- Next year, nearly half (41 per cent) of respondents expect to tap with a mobile payment app.
- In the future, shopping in your pyjamas will be the norm, with half of respondents (50 per cent) expecting to spend more money shopping online than in physical stores.
Canadians want their smartphones to help them work smarter, not harder, in the future
- Over a third (39 per cent) expect apps to become their butler, to draw baths, cut the lawn, vacuum and even do their laundry.
- Over a third (39 per cent) believe apps will put together an outfit based on what’s in someone’s wardrobe, and 40 per cent think apps will detect knock off designs.
- A majority (84 per cent) believe that cars will anticipate accidents and provide weather alerts.
Future TV viewers expect to sit in the director’s chair
- Today we love Don Draper, and tomorrow we’ll look like him. The majority of Canadians (64 per cent) believe they will eventually purchase products directly from live programming.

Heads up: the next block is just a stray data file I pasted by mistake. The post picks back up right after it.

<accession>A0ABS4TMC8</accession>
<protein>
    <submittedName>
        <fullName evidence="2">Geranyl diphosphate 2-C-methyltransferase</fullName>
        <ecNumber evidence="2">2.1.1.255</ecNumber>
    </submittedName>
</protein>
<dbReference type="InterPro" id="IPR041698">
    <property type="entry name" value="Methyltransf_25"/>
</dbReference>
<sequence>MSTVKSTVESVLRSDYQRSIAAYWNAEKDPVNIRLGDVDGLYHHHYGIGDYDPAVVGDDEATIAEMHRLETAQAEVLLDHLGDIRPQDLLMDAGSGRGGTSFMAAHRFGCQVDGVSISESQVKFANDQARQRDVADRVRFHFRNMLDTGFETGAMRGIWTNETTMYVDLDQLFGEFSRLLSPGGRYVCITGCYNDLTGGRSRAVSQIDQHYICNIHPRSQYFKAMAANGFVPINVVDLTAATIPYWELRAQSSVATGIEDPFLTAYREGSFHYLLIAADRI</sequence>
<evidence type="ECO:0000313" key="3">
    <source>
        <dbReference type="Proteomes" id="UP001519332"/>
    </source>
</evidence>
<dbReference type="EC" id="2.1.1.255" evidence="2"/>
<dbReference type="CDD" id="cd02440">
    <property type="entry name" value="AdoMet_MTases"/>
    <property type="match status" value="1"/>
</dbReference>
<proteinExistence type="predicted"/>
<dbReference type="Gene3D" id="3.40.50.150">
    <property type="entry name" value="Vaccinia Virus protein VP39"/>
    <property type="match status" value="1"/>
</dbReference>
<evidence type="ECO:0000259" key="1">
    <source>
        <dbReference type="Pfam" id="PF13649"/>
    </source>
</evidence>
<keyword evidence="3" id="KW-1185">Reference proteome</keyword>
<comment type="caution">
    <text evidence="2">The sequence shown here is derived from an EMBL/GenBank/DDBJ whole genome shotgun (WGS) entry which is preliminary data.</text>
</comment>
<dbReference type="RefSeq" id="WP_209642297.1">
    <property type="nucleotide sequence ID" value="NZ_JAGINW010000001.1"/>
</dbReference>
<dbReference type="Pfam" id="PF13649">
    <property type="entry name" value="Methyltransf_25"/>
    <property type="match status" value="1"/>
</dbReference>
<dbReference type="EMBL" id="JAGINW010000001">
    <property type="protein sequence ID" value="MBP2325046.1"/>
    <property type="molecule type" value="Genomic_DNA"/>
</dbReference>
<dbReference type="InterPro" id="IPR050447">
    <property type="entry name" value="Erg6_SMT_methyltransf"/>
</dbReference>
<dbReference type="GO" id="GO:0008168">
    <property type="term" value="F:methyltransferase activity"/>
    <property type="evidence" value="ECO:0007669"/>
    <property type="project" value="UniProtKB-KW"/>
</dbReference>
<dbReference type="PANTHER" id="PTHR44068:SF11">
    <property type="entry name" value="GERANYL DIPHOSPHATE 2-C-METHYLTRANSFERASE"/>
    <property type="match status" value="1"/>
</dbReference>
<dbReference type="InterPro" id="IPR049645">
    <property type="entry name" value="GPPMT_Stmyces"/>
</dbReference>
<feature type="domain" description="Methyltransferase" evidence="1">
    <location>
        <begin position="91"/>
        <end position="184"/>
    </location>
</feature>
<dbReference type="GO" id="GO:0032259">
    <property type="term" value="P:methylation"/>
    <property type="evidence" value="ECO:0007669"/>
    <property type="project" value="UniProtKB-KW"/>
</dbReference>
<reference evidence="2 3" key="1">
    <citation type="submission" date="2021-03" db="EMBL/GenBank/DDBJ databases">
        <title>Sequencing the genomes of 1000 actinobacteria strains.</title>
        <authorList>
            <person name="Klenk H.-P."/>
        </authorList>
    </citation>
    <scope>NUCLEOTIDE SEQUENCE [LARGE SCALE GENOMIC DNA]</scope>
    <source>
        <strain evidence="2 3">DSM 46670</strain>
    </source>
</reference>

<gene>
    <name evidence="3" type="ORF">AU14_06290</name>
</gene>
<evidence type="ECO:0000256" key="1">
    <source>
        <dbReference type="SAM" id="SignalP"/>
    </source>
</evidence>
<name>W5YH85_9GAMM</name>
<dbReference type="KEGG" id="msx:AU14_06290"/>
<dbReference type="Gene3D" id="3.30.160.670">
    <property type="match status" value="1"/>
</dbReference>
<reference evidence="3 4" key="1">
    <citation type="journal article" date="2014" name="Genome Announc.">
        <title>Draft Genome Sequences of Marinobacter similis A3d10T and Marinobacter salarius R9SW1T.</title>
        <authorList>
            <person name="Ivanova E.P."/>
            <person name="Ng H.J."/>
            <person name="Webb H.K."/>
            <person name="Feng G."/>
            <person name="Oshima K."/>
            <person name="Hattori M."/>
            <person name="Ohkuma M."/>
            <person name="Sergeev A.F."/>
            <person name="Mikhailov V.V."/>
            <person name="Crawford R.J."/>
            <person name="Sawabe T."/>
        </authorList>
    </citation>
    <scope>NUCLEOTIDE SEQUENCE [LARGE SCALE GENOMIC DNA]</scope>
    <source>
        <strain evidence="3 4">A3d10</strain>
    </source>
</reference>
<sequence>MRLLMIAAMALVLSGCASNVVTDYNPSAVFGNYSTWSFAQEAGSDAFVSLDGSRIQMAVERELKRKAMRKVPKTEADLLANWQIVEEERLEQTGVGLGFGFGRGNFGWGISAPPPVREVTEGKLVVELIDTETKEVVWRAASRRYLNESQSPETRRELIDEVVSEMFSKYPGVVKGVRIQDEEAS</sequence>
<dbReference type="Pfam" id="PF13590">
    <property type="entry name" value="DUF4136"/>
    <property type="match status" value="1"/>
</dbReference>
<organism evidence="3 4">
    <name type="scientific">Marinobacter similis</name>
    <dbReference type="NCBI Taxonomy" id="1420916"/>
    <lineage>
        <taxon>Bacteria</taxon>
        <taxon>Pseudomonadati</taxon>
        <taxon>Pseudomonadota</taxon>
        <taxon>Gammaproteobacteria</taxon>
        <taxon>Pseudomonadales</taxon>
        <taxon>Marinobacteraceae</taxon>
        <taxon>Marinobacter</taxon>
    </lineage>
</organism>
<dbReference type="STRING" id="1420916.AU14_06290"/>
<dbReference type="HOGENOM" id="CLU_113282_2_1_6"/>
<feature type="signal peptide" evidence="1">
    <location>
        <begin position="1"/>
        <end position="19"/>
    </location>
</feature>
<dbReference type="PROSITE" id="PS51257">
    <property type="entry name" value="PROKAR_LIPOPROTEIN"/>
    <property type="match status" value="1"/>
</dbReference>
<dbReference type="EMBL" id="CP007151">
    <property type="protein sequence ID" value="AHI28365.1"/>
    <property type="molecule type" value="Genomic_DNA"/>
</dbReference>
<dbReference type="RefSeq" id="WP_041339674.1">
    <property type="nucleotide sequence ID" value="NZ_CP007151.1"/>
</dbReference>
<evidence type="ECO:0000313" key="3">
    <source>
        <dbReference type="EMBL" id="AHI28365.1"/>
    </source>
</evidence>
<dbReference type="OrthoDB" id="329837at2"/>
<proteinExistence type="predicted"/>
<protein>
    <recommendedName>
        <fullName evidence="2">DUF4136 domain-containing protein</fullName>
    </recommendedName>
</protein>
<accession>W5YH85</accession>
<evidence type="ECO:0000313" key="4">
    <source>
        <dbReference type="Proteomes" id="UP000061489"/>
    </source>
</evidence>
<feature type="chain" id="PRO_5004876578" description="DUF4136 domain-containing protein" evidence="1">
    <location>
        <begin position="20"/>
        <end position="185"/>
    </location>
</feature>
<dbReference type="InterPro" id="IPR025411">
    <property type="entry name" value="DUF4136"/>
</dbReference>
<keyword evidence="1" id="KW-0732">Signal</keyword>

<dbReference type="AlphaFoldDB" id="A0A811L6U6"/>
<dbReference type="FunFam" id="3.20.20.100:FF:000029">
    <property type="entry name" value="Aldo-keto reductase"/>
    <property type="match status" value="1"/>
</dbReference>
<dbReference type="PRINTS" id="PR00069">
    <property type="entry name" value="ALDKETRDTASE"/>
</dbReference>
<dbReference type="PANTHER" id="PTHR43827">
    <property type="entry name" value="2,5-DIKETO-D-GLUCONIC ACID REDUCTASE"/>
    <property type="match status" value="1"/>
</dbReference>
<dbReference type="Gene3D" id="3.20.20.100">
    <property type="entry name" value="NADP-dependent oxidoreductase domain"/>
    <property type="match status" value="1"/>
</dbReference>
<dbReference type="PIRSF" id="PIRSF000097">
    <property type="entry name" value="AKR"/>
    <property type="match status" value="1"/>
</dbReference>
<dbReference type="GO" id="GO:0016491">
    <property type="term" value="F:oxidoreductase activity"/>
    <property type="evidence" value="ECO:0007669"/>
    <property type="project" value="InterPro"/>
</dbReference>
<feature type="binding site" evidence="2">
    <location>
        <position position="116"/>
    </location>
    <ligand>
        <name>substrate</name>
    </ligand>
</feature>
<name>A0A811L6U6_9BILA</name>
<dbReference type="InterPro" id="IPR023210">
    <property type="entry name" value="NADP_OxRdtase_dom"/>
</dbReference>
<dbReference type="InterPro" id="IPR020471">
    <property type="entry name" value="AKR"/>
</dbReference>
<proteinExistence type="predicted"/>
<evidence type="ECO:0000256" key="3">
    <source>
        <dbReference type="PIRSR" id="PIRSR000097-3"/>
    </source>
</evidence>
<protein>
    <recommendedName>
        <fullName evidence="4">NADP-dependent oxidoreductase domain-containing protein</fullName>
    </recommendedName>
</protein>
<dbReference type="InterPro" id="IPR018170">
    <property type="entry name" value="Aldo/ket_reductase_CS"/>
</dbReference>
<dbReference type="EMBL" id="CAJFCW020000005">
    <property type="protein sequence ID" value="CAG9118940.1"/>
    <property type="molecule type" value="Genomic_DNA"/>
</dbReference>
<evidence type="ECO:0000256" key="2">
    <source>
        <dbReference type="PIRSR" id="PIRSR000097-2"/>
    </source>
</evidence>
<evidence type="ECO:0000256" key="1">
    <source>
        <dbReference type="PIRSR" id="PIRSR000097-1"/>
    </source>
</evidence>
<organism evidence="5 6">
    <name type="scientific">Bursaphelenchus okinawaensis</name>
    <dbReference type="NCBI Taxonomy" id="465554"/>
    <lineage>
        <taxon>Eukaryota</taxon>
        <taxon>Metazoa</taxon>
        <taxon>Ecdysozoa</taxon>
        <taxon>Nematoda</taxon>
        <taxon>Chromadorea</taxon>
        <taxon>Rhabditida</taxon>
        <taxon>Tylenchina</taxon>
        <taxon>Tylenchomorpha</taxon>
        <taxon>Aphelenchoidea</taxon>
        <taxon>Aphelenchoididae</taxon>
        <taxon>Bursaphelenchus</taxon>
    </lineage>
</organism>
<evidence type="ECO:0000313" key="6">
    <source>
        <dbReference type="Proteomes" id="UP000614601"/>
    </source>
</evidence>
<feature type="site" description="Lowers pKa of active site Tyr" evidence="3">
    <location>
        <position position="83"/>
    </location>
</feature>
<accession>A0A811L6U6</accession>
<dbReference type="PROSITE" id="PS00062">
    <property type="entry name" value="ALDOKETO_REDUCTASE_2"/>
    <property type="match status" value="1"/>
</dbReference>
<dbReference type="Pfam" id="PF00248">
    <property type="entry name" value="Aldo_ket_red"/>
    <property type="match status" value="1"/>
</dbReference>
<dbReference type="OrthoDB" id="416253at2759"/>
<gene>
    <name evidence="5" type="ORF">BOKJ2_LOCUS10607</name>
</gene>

- In the future, almost half (49 per cent) will take to social media to alter a show’s plot by voting in real-time.
- By 2019, over half (56 per cent) see the entire TV experience replicated on their phones. Sports fans also expect to catch the action in their hands, with 80 per cent believing any sports game will stream live on mobile.
This is just a selection of what Canadians are predicting for the future and how they used technology this past year. Check out the full report on Slideshare, click here for the full infographic or view our “Generation D is Here ” video here.
I’m looking forward to an even more connected 2014, where Gen D will continue to unleash the true potential of technology.
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We’re wrapping up a busy week with a lot of action in the tech sphere. Tweet is now officially a word, thanks to the Oxford English Dictionary, New York will soon see solar-powered charging stations and we’re still having fun with our research into Canadian video viewing habits. Plus, we launched our LTE Max network in even more cities. All that and more in this week’s edition of the weekend reading!